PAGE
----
I had no idea how plain Chloe Sevigny is until I saw her standing alone on a windswept beach in Slater Bradley's mournful DVD projection The Laurel Tree (Beach) (all work 2000). Her blunt features, wavy blond bob, and slumping shoulders seem the perfect androgynous accessories for her quietly unassuming uniform of white T-shirt, black skirt, and black knee-high boots. Bradley's choice of a casual urban shorthand for his protagonist heightens the surreal nature of Sevigny's deadpan address, even as the murmuring waves crest, foam and evaporate just feet away. But make no mistake, her modish simplicity is a uniform. Her T-shirt reads 'power through joy' in an arresting gothic font; a declaration as recognizable as epaulettes or spit-shined shoes. Sevigny's uninflected manner is particularly pared down because the speech she delivers happens to be incredibly loaded.
The passage she recites in the halting cadences of a diligent if ingratiating high school student reading aloud in class, is from Thomas Mann's short story Tonio Kröger (1903): 'For, after all, what more pitiable sight is there than life led astray by art? We artists have a consummate contempt for the dilettante, the man who is leading a living life and yet thinks he can be an artist too if he gets half the chance.' Right. I can think of many more pitiable sights, especially those whose desperate squalor doesn't lend itself so readily to the accounts of German Romantic novelists. But then we are talking about a lieutenant, 'a man of the world' as Mann says, a man in uniform who 'reads from a sheet of paper something about love and music'. That the lieutenant is severely mocked by his embarrassed fellows comes as no surprise; what does, is Bradley's tenuous balancing act between maudlin farce, the mythology of any artist's sustaining delusions of protective self-pity, and a kind of universal contempt for the hasty, improvisational mediocrity that is called art simply because the camera is trained on someone and the film is rolling. Bradley is onto something here. The dilettantes, by virtue of their sheer numbers, are now united in their contempt for the artist; or so Steven Spielberg, Oprah's Book Club and vanity presses such as Xlibris.com would have us believe. Godard recently described this turn of mind as a desire to 'convince before one discusses'. Bradley thankfully manages to flip the terms by offering Sevigny up as an emotional lightning rod, a blank screen upon which any of us can reflect on 'suffering embarrassment for the mistake of thinking that one may pluck a single leaf from the laurel tree of art without paying for it with his life'. Reflect, and either wistfully laugh or cry. What Bradley has erased in transforming a movie star known for her inscrutable blandness (a lack of local specificity that hints toward secrets, complexity, unplumbed depths!) into a sort of ventriloquist's muse, is any lingering residue of Mann's pompous moral tone. Sevigny simply stands with all the exactitude of a lie detector, as the camera pans her moon face then cuts slowly away to the soot-coloured gloom on the horizon. It's concise, yet not over-prescriptive; dramatic without being dramatized (although, using the ominous soundtrack to Godard's own Contempt is pushing it).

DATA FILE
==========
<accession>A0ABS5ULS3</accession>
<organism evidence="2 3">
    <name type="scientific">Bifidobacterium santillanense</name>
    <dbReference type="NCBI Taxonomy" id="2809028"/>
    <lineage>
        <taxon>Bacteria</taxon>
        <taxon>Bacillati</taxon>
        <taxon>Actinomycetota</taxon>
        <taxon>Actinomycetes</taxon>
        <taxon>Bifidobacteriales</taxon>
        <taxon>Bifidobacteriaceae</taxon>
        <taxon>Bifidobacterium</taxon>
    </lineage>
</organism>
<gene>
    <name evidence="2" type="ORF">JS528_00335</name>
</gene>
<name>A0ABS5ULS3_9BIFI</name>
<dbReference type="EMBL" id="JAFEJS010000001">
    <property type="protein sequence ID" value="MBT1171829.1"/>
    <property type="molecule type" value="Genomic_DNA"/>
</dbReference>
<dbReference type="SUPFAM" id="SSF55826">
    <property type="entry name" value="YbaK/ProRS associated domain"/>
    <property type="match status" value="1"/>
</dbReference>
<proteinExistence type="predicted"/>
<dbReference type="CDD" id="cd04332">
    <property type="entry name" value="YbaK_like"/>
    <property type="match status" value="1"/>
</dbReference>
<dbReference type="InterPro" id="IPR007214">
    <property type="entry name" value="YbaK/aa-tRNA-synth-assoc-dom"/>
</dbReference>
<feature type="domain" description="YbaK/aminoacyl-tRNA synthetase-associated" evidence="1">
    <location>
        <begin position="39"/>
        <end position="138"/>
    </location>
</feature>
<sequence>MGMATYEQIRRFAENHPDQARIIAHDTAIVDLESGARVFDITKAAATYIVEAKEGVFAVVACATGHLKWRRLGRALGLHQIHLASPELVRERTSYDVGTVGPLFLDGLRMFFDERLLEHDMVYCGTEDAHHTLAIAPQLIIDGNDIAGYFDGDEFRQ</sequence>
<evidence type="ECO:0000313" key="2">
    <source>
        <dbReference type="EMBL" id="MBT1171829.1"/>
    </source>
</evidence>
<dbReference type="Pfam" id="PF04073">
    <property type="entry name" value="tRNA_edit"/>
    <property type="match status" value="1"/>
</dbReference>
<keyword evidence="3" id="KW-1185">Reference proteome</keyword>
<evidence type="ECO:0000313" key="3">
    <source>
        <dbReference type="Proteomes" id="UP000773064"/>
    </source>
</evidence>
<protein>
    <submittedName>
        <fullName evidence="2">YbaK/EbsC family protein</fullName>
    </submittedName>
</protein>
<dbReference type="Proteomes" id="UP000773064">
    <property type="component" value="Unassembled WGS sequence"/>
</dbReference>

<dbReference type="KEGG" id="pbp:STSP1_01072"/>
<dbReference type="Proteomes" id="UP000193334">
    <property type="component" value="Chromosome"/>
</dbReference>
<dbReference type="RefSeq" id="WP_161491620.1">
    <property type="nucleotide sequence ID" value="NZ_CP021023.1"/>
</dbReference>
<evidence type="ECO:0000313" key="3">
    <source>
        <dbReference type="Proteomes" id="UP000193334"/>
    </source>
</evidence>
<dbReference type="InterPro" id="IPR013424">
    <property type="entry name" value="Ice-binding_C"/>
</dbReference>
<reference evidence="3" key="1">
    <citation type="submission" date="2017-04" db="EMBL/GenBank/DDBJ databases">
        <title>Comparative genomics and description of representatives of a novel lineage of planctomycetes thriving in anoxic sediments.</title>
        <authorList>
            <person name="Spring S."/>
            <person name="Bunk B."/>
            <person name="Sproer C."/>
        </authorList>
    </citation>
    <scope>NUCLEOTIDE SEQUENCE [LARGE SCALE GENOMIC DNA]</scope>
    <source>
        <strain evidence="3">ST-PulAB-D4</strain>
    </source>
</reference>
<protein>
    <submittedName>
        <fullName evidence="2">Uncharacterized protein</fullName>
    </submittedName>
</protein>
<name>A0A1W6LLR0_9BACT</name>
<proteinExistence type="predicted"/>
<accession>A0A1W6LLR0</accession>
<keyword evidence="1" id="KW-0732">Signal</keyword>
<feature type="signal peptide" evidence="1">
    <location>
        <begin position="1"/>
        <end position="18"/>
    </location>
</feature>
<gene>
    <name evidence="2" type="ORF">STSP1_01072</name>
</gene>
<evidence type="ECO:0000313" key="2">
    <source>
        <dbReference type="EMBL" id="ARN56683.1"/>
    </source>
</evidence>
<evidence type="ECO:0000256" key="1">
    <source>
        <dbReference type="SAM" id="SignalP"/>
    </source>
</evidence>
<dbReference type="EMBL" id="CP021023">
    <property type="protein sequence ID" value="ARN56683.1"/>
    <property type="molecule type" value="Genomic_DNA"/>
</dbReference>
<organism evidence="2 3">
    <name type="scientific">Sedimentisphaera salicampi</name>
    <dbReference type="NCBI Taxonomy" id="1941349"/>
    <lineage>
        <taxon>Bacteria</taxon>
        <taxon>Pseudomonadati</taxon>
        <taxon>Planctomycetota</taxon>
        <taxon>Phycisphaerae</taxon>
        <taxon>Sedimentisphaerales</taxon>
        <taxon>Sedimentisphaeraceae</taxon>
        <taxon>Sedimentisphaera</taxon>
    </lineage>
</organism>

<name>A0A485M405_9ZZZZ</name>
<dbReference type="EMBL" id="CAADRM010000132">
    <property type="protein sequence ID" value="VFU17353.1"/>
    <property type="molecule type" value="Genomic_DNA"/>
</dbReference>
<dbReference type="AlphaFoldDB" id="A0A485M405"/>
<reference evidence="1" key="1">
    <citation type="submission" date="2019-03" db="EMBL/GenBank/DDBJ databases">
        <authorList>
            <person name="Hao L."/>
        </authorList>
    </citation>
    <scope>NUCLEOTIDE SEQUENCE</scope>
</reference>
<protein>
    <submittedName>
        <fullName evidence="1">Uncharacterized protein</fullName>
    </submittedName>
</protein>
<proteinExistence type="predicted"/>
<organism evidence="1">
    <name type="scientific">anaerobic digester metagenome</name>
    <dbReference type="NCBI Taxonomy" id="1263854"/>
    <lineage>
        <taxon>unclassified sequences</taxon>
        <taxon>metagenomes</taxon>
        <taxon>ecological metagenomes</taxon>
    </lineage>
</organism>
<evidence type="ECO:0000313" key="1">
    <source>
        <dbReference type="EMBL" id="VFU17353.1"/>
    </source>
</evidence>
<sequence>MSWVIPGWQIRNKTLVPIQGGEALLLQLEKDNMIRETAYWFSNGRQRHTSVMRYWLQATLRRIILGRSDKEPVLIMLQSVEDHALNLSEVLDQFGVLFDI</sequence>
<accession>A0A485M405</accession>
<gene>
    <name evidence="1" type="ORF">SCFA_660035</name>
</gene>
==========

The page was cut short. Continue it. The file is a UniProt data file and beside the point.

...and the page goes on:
Also clocking in at just under three minutes is the DVD projection titled Female Gargoyle. A tattooed young woman sits on the ledge of a tall building, one leg dangling over the side. She smokes and contemplates suicide, with equal deliberateness. Bradley has edited out all traces of the firemen and concerned passers-by who attempt to talk her down, but added a thin grey band at the top with the words 'Amateur Video', confirming what we already suspected. What are we left with? The cornice of her confusion? A pediment of grief, blithely indifferent to architectural ornamentation? Human suffering as ready-made? All of the above, leavened with Bradley's compassion, plus heart; about as rare as stumbling upon a female gargoyle in the first place.